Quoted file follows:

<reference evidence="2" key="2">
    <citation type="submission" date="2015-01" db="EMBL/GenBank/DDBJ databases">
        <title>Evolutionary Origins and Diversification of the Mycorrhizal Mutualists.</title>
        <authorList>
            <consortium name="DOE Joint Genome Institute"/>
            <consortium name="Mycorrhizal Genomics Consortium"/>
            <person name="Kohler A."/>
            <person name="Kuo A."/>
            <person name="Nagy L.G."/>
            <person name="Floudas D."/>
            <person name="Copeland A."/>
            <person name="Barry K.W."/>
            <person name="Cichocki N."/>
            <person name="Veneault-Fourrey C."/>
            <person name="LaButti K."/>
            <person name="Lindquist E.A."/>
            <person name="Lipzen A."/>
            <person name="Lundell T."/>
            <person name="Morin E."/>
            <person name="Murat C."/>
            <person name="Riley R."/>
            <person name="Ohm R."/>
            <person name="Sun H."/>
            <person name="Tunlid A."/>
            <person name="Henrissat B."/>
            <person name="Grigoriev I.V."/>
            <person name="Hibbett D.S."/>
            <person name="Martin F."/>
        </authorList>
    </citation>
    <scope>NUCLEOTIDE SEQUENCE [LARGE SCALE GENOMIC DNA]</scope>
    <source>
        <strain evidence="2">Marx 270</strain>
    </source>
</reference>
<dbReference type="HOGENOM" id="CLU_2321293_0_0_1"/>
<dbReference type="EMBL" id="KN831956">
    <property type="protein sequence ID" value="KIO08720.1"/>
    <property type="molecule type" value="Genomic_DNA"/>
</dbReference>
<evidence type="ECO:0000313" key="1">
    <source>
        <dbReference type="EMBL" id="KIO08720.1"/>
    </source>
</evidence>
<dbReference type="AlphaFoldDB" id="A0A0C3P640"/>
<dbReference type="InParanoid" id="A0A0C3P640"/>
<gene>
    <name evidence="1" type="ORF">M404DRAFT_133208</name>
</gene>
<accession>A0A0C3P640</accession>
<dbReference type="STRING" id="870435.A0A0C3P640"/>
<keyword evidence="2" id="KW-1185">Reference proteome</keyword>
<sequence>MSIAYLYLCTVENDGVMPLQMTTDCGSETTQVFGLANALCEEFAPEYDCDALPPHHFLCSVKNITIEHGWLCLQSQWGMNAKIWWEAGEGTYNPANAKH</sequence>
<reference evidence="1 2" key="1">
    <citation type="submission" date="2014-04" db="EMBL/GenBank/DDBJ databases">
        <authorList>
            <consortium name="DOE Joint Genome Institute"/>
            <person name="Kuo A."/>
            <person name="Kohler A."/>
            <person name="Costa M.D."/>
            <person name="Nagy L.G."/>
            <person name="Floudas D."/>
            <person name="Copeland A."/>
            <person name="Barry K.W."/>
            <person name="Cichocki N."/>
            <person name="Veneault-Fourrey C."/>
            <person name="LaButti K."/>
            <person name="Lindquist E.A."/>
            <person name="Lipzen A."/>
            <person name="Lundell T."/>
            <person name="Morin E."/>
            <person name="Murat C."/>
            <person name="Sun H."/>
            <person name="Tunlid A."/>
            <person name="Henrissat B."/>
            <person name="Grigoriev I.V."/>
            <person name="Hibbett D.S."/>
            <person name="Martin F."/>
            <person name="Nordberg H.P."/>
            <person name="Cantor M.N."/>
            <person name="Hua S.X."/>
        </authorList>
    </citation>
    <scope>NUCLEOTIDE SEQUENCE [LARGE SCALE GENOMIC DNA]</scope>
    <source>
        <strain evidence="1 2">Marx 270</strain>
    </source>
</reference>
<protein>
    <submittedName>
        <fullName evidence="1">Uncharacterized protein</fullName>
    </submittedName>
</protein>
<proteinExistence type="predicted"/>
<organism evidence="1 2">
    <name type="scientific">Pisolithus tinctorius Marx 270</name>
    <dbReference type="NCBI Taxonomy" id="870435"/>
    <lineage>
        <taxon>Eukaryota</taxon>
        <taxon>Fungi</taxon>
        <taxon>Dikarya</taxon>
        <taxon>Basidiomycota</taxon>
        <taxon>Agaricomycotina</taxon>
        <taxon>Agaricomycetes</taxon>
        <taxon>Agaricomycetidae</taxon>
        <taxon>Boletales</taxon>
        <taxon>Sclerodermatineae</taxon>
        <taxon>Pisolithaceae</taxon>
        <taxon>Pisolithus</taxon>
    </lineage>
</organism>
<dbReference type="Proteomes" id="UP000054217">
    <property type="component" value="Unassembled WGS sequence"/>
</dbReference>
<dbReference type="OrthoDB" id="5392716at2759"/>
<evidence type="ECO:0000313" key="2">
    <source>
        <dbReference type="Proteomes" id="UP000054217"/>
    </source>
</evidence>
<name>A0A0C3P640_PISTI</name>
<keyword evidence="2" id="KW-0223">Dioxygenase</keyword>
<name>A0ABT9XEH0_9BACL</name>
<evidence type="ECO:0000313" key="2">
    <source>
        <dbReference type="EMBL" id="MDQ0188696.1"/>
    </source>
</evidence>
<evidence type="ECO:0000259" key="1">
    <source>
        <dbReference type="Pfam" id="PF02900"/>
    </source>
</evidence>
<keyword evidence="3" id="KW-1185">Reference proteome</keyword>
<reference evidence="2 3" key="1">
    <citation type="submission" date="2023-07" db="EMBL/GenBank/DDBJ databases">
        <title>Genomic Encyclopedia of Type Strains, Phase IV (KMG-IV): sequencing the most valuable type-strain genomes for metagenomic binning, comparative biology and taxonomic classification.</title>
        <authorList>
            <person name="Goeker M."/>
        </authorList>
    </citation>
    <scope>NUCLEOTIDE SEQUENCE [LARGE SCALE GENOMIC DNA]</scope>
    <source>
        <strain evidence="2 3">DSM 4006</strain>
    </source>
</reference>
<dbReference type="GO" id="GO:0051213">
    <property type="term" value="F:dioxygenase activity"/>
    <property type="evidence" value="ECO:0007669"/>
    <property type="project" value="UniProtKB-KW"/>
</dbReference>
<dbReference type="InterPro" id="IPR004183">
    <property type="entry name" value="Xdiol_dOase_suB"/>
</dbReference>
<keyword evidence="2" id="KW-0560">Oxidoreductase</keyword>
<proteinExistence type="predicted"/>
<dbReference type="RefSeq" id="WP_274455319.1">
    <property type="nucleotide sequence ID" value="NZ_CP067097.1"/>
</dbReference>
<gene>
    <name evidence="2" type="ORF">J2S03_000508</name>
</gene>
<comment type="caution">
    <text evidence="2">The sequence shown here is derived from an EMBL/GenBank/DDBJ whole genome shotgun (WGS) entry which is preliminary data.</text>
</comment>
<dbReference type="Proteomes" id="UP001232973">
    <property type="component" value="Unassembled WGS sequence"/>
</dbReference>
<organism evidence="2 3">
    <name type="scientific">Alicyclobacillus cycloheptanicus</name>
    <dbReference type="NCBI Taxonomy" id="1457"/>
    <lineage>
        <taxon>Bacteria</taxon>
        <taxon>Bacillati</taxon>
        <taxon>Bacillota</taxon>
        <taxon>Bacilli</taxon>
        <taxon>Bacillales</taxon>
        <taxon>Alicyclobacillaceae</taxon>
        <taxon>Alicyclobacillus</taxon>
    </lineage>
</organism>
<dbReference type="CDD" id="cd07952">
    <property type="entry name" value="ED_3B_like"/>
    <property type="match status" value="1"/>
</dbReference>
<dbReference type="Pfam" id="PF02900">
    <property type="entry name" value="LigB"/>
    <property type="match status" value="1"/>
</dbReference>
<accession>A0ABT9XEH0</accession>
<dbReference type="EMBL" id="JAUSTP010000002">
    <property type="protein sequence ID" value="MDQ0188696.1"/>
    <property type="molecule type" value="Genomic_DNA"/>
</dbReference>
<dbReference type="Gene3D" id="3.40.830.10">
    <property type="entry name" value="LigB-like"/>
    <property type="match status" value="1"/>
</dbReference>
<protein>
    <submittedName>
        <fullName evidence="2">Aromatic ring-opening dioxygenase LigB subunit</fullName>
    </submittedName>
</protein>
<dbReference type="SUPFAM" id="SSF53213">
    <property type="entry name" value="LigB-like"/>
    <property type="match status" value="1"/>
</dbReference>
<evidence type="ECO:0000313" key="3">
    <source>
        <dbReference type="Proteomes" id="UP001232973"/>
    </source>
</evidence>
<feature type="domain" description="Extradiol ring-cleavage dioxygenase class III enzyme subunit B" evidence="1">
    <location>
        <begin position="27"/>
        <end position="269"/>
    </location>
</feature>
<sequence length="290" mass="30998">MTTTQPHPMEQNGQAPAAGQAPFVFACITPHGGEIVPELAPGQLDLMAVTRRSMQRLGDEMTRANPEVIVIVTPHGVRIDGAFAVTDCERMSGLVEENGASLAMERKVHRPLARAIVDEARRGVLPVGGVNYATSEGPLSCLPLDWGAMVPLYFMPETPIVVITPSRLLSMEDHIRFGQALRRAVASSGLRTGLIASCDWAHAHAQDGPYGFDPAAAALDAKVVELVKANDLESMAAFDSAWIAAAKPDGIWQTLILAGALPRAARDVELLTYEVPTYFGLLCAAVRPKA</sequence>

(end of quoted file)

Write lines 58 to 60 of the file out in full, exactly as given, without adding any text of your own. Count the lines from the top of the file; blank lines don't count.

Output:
            <consortium name="DOE Joint Genome Institute"/>
            <person name="Kuo A."/>
            <person name="Kohler A."/>